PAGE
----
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Covering a wide range of topics, from advanced masking to chart creation, Illustrator CS4 Beyond the Basics reveals a whole new level of power, creativity, and efficiency with Illustrator. Instructor Mordy Golding explores how to work with Live Paint groups, get the most out of the Live Trace feature, and take advantage of Illustrator’s wide range of effects. He also discusses advanced transformation techniques, powerful 3D functionality, and important color concepts. Exercise files accompany the course.
So you are cranking away at your awesome illustration and there comes time to actually apply some colors. Now you may have some colors to start with, but maybe you are looking for some inspiration. You want to be able to actually add additional colors and you also want to make sure that there is new colors that are used actually work well with your existing colors. Well, Illustrator has the perfect tool for you. It's called the Color Guide. Let me move my artwork just a little bit over here to the side and I'm actually going to pull out my Color Guide panel right over here. I'll march the panel just a little bit and let's take a look and see exactly how this works here inside of Illustrator.
First, let's identify a few basic things or parts about the Color Guide itself. There is a button here, which allows us to set the base color to our current color from a variety of Harmony Rules. If I click on this button over here, I can actually choose between 23 different Harmony Rules. The Color Guide itself then displays a variety of shades and tints of color, based on the harmony that I have chosen. So let's see exactly how this works. Now what I can do is I can come over to my Swatches panel and I can click on any color here, for example, this one right here. In doing so, it will basically generate how much of the colors based in the harmony that's chosen.
These colors which all exist now inside of that harmony are actually displayed here in the center of the Color Guide. To the left of those colors are all shades or darker versions of that particular color and to the right are tints or lighter colors of those colors as well. If I like any of these colors, I can simply click on them and drag them into my Swatches panel to add them to my swatches. Alternatively, I can hold down the Command key and click on several of them and then click on this button over here to actually define a New Color Group inside of my Swatches panel. For example, let's say I want to work with Complementary Colors. I'll actually click from this list over here, Complementary 2.
Now, whenever I click on any color on my Swatches panel, the color guide will suggest colors that are complementary to my color. Now there are also a few various settings that I could use to control exactly how the Color Guide actually makes these suggestions. For example, I'll come out over here to the flyout menu or the panel menu over here for the Color Guide and I'll choose Color Guide Options. Notice it over here where it says Variation Options. It says for a number of Steps 4. What that means is that for each version of Tints and Shades, it gives me four different steps in that particular direction.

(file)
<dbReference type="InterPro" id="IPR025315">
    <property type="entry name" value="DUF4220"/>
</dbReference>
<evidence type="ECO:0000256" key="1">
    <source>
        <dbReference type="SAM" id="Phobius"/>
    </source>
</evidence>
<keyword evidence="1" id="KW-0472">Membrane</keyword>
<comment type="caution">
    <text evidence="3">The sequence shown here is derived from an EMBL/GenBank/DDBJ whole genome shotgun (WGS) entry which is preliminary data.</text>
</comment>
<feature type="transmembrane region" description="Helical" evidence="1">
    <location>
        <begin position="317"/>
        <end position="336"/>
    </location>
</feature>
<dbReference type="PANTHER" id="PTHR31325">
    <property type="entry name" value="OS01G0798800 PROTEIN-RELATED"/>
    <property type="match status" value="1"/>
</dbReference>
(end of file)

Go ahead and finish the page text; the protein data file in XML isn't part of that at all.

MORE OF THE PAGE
So remember here at the center area of the swatches here are actually these colors that appear in the harmony itself. So the first color is actually the color that I clicked on right over here. The other colors are automatically generated based on the harmony that I choose and then all of these colors are displayed down here in the center row. Because I have my Step set to 4, I'm now seeing four shades of each of those colors and also four tints of each of those colors as well. Now the amount of variation that appears between this particular color and this one and this one are set to the More value, but if I would adjust this slider to be Less then I would see that the variation from here to here is obviously not as sharp and I could, of course, adjust that as well.
So now the colors somewhat change little bit more so in nature but as we'll go towards the More area, they take a more exaggerated approach as they move down the line. Now if I want, I can reduce the number of the steps here. Three is the fewest number that you can use and you can even go all the way up to #20. In doing so, you generate lots of different variations of your color. I'll click OK and show you that if you want to, obviously, there are lots little tiny swatches here. What I can do is stand my Color Guide this way to see more variations of my colors. Now the number of colors that you see here is actually tied directly to the numbers that appear inside of your harmony. For example, if I were just to choose the Complementary 1, which is a harmony made of only two colors, I only see two rows of colors here. But one of the really nice things about the Color Guide is that it also works for color groups. Meaning if I go over here and I click on not just a regular swatch itself but the actual entire group, the entire group gets loaded here into this and variations of that group are also offered as well.
In theory, I can have a group that contains something like 50 colors and I would definitely see a row of 50 colors here as well. So the color guide is a great tool to use when you need to get inspired around working with color. That I'll tell you then in the next movie, we are going to see how to take this Color Guide to a whole new level entirely.
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